For the Evangelists, by whose blest word,
Like fourfold streams, the garden of the Lord,
Is fair and fruitful, be Thy Name adored.
Alleluia, Alleluia!

For Martyrs, who with rapture kindled eye,
Saw the bright crown descending from the sky,
And seeing, grasped it, Thee we glorify.
Alleluia, Alleluia!

O blest communion, fellowship divine!
We feebly struggle, they in glory shine;
All are one in Thee, for all are Thine.
Alleluia, Alleluia!

O may Thy soldiers, faithful, true and bold,
Fight as the saints who nobly fought of old,
And win with them the victor’s crown of gold.
Alleluia, Alleluia!

And when the strife is fierce, the warfare long,
Steals on the ear the distant triumph song,
And hearts are brave, again, and arms are strong.
Alleluia, Alleluia!

The golden evening brightens in the west;
Soon, soon to faithful warriors comes their rest;
Sweet is the calm of paradise the blessed.
Alleluia, Alleluia!

But lo! there breaks a yet more glorious day;
The saints triumphant rise in bright array;
The King of glory passes on His way.
Alleluia, Alleluia!

From earth’s wide bounds, from ocean’s farthest coast,
Through gates of pearl streams in the countless host,
And singing to Father, Son and Holy Ghost:
Alleluia, Alleluia!

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3 responses to “Celebrating the Dead…

  1. Kelli-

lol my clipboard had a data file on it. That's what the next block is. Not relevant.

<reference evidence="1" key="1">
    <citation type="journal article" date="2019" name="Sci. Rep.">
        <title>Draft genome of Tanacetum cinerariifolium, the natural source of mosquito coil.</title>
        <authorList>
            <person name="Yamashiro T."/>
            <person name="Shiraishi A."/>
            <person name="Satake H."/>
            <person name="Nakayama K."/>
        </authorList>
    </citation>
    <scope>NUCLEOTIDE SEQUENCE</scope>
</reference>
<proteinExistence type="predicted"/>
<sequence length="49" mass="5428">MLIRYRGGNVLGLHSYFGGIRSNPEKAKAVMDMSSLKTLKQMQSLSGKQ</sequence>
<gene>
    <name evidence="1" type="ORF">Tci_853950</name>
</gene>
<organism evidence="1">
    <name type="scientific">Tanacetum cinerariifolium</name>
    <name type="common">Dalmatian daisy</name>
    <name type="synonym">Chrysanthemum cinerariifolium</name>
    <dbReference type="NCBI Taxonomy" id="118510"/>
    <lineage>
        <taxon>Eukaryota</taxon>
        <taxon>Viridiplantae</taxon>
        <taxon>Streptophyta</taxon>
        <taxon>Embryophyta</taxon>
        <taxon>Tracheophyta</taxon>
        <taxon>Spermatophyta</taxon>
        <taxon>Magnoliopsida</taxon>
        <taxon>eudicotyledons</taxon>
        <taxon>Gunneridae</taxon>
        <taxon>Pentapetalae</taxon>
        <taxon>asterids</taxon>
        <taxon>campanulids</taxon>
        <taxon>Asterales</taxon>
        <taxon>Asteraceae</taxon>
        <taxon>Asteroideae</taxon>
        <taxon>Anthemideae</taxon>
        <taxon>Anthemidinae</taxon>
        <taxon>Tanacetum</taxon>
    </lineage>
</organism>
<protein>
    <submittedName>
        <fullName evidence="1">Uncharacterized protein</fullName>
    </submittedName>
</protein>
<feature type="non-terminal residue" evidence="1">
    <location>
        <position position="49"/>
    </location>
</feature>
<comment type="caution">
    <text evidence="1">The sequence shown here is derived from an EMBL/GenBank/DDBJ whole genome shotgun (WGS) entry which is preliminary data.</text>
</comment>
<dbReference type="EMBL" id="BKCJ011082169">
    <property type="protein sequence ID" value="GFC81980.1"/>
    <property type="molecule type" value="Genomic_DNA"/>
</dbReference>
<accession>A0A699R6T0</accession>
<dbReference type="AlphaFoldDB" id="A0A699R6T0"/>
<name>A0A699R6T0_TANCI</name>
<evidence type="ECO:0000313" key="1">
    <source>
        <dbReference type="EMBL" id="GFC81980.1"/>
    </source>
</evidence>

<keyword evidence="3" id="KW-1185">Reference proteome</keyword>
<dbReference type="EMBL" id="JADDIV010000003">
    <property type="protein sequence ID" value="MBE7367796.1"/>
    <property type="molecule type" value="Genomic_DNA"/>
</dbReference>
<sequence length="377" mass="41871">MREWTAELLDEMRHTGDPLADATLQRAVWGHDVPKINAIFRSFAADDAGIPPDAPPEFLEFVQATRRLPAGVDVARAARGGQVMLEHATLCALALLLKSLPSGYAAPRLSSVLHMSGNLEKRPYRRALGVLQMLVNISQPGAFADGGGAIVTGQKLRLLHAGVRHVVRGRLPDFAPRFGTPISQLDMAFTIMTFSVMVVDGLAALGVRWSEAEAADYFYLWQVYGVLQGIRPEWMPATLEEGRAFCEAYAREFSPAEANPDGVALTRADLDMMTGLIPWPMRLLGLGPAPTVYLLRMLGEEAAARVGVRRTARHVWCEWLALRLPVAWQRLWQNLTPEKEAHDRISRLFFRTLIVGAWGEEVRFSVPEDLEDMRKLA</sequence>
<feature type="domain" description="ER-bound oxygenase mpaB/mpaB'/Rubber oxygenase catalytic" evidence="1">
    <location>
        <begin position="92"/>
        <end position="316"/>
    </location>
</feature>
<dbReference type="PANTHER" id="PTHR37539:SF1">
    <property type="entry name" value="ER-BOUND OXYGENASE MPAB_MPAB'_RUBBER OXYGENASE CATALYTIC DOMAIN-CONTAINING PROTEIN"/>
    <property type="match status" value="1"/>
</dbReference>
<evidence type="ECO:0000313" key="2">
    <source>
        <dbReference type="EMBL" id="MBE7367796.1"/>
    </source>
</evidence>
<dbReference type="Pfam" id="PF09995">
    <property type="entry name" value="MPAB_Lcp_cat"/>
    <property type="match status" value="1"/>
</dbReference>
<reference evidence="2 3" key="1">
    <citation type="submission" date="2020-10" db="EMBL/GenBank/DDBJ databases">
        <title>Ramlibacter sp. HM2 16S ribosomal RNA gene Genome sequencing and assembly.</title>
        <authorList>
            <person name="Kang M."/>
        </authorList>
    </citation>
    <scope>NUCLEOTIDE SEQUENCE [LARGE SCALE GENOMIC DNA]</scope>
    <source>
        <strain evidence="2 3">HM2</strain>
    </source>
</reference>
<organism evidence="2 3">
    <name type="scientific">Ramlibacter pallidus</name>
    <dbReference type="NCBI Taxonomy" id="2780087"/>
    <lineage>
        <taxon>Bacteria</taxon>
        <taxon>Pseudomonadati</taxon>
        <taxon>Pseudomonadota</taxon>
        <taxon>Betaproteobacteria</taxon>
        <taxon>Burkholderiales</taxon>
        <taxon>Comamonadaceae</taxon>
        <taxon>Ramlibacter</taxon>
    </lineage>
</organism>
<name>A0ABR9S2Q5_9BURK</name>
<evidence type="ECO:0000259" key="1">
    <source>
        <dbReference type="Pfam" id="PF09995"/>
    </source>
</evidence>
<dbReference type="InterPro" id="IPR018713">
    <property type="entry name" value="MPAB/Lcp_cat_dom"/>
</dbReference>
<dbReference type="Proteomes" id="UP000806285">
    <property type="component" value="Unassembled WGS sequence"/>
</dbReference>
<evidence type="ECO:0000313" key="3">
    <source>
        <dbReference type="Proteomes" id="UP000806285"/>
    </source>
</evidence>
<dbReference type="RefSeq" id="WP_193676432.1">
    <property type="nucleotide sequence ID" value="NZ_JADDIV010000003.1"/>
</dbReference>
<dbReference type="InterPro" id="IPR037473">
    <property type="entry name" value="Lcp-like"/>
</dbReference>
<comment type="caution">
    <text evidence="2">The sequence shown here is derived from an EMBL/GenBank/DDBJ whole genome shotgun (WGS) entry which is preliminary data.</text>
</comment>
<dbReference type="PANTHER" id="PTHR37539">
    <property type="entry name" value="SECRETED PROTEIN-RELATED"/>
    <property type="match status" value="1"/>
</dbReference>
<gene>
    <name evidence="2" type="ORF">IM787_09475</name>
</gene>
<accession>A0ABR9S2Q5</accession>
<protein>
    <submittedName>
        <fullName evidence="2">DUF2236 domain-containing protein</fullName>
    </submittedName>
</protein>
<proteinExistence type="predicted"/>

Do you celebrate Halloween with your kids and if so, what do you do? It’s just around the corner and we’re wondering what to do. Do we even pass out candy? On one hand, we may have opportunities to meet more of our neighbors, but on the other hand we have theological issues with Halloween, too. At playgroup on Thursday, we went around and shared what Halloween costume we’d be dressing our babies in and I honestly hadn’t even thought about it. I’m cautious about what precedent we set for Jillian (6.5 mos). I’d appreciate your thoughts and I’m sure others would, too!

    *alison

  2. Alison,
    Thanks for the question — I read it too late, obviously, to answer you question about Halloween! Halloween is a tough one for Christians to handle and I’ve certainly gone back and forth on it myself. But the answer is that we DO celebrate Halloween b/c we feel that if it’s done within certain parameters (no celebrating evil, etc.), it is relatively harmless. We concluded that it could be more harmful to our kids to feel totally left out of something that’s very fun and part of American culture. It can also come across as very pious to non-Christian neighbors and friends. Plus, dressing up really is just plain fun. I think it is important to provide opportunities for wonder and imagination with kids, and Halloween is one of those times. We chose to do it with a family from our church in a neighborhood full of kids who were all dressed up. So, that’s our answer. It’s still a tough question no matter how you cut it b/c the reality is that Halloween is an actual “holy day” for witches, etc.! But I guess that sitting it out or attending some completely cheesy “alternative” event just isn’t our cup of tea. Thoughts???

  3. I love the idea of celebrating All Saints Day. I am not Catholic, but find myself appreciating this particular Feast Day.

    And I feel the same way you do about Halloween. Just as anything you do with your kids, you have to focus on the right emphasis. Christmas — Santa Claus or Baby Jesus — Easter — Bunny or Risen Lord.

    Great site by the way! I’ll be back!